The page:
Cheap Thrills: Tack Catalog Reference Sheets

Like many people, I rely heavily on the internet to provide me with references for horses and tack. But I also like to have pictures in hand. My numerous horse books are excellent sources for pictures and information. And I’ve discovered a great way to acquire tack references- for free!

Some tack companies that put out catalogs will send you one, free of charge, in the hope that you will buy something. If you don’t buy anything, they’ll stop mailing after one of two, but that gives you lots of reference to look at and leaf through for ideas and inspiration.

Want to request a catalog? Here are some options:

Since I’ve been cutting down on clutter, I wanted to go through my catalogs and organize the references that I really wanted. So I cut out and sorted the pictures I wanted, and then stuck them to old photo album sheets. You can get these for cheap at Goodwill, although you may have to buy the album that holds them too. I just find the cheapest album with the most sheets (I use them for recipes, too).

Here’s one for the many varieties of figure eight nosebands:

Thank you to Jennifer Buxton for pointing out that I goofed I grouped figure eight nosebands and flash nosebands together under one heading.

Now I can keep these in a binder and have the organized references at my finger tips when I need them, and without the excess pages of wormers and helmets and other such that I don’t need to keep around.

5 responses to “Cheap Thrills: Tack Catalog Reference Sheets

  1. I really need to do this at some point soon. I’ve got several catalogues that I’d sent off for for the very same reason (and to cut out feed/supplement labels for dios and stuff) but I hadn’t thought of cutting out the relevent bits and actually organising them!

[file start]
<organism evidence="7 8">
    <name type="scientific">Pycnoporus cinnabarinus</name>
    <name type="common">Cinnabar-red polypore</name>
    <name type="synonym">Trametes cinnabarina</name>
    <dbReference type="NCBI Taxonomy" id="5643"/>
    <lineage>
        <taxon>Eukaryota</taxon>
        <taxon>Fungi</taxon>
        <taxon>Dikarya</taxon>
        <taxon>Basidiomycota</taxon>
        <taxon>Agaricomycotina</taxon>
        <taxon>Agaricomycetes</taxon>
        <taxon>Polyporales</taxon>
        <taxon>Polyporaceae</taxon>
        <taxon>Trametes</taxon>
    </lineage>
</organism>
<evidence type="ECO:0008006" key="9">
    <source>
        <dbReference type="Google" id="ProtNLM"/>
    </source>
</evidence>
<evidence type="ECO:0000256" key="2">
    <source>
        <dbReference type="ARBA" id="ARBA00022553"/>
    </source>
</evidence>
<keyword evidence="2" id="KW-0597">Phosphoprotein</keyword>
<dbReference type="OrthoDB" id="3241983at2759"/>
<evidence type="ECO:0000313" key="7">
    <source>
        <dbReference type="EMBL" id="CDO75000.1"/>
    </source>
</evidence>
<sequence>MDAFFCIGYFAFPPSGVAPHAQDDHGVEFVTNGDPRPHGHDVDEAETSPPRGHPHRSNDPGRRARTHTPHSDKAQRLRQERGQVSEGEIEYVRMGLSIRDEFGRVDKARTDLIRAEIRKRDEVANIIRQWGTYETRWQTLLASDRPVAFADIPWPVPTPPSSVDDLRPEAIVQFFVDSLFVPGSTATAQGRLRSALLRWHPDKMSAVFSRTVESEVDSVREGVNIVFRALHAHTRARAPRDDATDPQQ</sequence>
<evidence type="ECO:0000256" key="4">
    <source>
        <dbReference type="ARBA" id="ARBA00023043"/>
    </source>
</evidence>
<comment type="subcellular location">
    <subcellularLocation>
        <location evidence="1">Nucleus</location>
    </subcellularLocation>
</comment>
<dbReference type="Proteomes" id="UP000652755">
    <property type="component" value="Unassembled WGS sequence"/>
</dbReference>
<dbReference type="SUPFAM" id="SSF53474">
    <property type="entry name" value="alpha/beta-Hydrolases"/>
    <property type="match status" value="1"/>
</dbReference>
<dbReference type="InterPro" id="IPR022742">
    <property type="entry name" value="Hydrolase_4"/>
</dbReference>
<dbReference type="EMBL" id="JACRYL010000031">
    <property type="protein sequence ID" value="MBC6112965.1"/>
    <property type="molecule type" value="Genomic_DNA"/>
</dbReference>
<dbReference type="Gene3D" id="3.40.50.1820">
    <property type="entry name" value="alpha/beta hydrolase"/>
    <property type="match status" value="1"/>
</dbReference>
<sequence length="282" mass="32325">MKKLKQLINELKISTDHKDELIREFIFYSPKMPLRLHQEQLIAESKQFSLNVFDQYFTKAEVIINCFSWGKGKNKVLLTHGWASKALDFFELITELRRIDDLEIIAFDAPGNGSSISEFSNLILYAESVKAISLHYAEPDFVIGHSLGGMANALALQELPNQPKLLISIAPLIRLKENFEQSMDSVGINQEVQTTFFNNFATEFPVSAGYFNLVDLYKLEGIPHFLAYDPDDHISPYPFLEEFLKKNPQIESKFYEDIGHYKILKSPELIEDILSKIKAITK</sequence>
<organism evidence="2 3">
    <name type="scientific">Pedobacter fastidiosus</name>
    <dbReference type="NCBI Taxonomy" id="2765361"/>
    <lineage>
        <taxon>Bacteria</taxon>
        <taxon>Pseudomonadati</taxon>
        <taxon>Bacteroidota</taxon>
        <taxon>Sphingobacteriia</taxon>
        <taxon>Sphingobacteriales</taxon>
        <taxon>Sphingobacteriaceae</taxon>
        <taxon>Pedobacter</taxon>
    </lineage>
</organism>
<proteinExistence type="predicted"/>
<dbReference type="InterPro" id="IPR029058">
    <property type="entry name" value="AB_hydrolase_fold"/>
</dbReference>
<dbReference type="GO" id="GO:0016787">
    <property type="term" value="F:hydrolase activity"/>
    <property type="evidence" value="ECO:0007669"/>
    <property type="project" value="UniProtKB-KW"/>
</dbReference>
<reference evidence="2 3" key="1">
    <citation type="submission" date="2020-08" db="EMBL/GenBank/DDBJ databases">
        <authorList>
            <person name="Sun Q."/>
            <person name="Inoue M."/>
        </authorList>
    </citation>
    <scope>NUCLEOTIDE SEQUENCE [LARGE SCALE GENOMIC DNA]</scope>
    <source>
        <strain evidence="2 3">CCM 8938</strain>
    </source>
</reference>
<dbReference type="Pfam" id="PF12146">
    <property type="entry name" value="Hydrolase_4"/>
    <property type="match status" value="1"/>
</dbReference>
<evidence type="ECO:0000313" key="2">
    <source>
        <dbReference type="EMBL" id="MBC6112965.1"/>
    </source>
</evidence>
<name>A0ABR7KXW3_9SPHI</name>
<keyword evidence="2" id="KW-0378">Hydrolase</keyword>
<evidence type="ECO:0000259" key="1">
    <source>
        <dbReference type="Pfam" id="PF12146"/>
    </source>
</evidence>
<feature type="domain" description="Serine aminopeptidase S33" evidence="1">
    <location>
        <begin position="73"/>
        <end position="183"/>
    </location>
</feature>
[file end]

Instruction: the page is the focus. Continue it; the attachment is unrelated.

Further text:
2. I do much the same thing, although I actually sprung for page protectors (which aren’t very expensive!).

    And you know that one of your figure eight bridles isn’t really a figure eight bridle, right? Not to be obnoxious, but the tackmaker in me just had to point that out!

  3. *headdesk* yes, I see that. What do you call that one again?

  4. It’s a regular snaffle bridle with a built in flash attachment. While the figure eight bridles are popular among the jumper and eventing crowds, the lower level dressage folks are all over this type of bridle. I can’t be sure from your scan, but it looks like that bridle is black which is always a tip-off to its dressage orientation. Of course you do see this sort of bridle at other types of competitions. It works better with a standing martingale than a true figure eight, so sometimes jumper riders use it for that reason. Or eventers might want to use the same bridle in cross country as they do in eventing. It’s fine for any of those disciplines. Just don’t put it on your hunter! :)

    • You are indispensable! Truly a tack goddess. Thanks for the correction. I evidently need to study up on bridle types and take my time when I’m snipping pictures instead of getting over excited about organization. I will certainly correct this in my references!

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